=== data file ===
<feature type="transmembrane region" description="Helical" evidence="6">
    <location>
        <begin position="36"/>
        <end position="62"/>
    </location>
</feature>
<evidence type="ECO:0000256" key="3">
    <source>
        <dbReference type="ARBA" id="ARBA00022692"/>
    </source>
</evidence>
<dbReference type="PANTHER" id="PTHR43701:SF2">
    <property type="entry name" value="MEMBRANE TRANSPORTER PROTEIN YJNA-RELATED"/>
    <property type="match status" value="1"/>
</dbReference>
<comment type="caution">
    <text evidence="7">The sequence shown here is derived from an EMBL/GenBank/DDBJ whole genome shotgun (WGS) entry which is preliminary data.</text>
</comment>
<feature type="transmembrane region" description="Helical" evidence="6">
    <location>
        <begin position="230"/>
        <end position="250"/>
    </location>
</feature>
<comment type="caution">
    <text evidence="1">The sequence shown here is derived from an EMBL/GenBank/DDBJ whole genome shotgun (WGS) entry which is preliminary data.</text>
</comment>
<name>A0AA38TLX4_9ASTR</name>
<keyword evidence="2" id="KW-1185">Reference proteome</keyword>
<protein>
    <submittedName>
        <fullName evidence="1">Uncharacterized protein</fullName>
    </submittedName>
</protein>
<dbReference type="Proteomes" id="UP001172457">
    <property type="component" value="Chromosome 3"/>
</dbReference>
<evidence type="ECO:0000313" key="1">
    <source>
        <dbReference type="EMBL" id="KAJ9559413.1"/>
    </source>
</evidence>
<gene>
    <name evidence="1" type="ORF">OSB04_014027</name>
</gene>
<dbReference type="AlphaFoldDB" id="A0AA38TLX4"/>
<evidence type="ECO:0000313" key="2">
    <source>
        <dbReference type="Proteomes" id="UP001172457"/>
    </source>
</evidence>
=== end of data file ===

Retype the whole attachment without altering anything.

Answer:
<feature type="transmembrane region" description="Helical" evidence="6">
    <location>
        <begin position="36"/>
        <end position="62"/>
    </location>
</feature>
<evidence type="ECO:0000256" key="3">
    <source>
        <dbReference type="ARBA" id="ARBA00022692"/>
    </source>
</evidence>
<dbReference type="PANTHER" id="PTHR43701:SF2">
    <property type="entry name" value="MEMBRANE TRANSPORTER PROTEIN YJNA-RELATED"/>
    <property type="match status" value="1"/>
</dbReference>
<comment type="caution">
    <text evidence="7">The sequence shown here is derived from an EMBL/GenBank/DDBJ whole genome shotgun (WGS) entry which is preliminary data.</text>
</comment>
<feature type="transmembrane region" description="Helical" evidence="6">
    <location>
        <begin position="230"/>
        <end position="250"/>
    </location>
</feature>
<comment type="caution">
    <text evidence="1">The sequence shown here is derived from an EMBL/GenBank/DDBJ whole genome shotgun (WGS) entry which is preliminary data.</text>
</comment>
<name>A0AA38TLX4_9ASTR</name>
<keyword evidence="2" id="KW-1185">Reference proteome</keyword>
<protein>
    <submittedName>
        <fullName evidence="1">Uncharacterized protein</fullName>
    </submittedName>
</protein>
<dbReference type="Proteomes" id="UP001172457">
    <property type="component" value="Chromosome 3"/>
</dbReference>
<evidence type="ECO:0000313" key="1">
    <source>
        <dbReference type="EMBL" id="KAJ9559413.1"/>
    </source>
</evidence>
<gene>
    <name evidence="1" type="ORF">OSB04_014027</name>
</gene>
<dbReference type="AlphaFoldDB" id="A0AA38TLX4"/>
<evidence type="ECO:0000313" key="2">
    <source>
        <dbReference type="Proteomes" id="UP001172457"/>
    </source>
</evidence>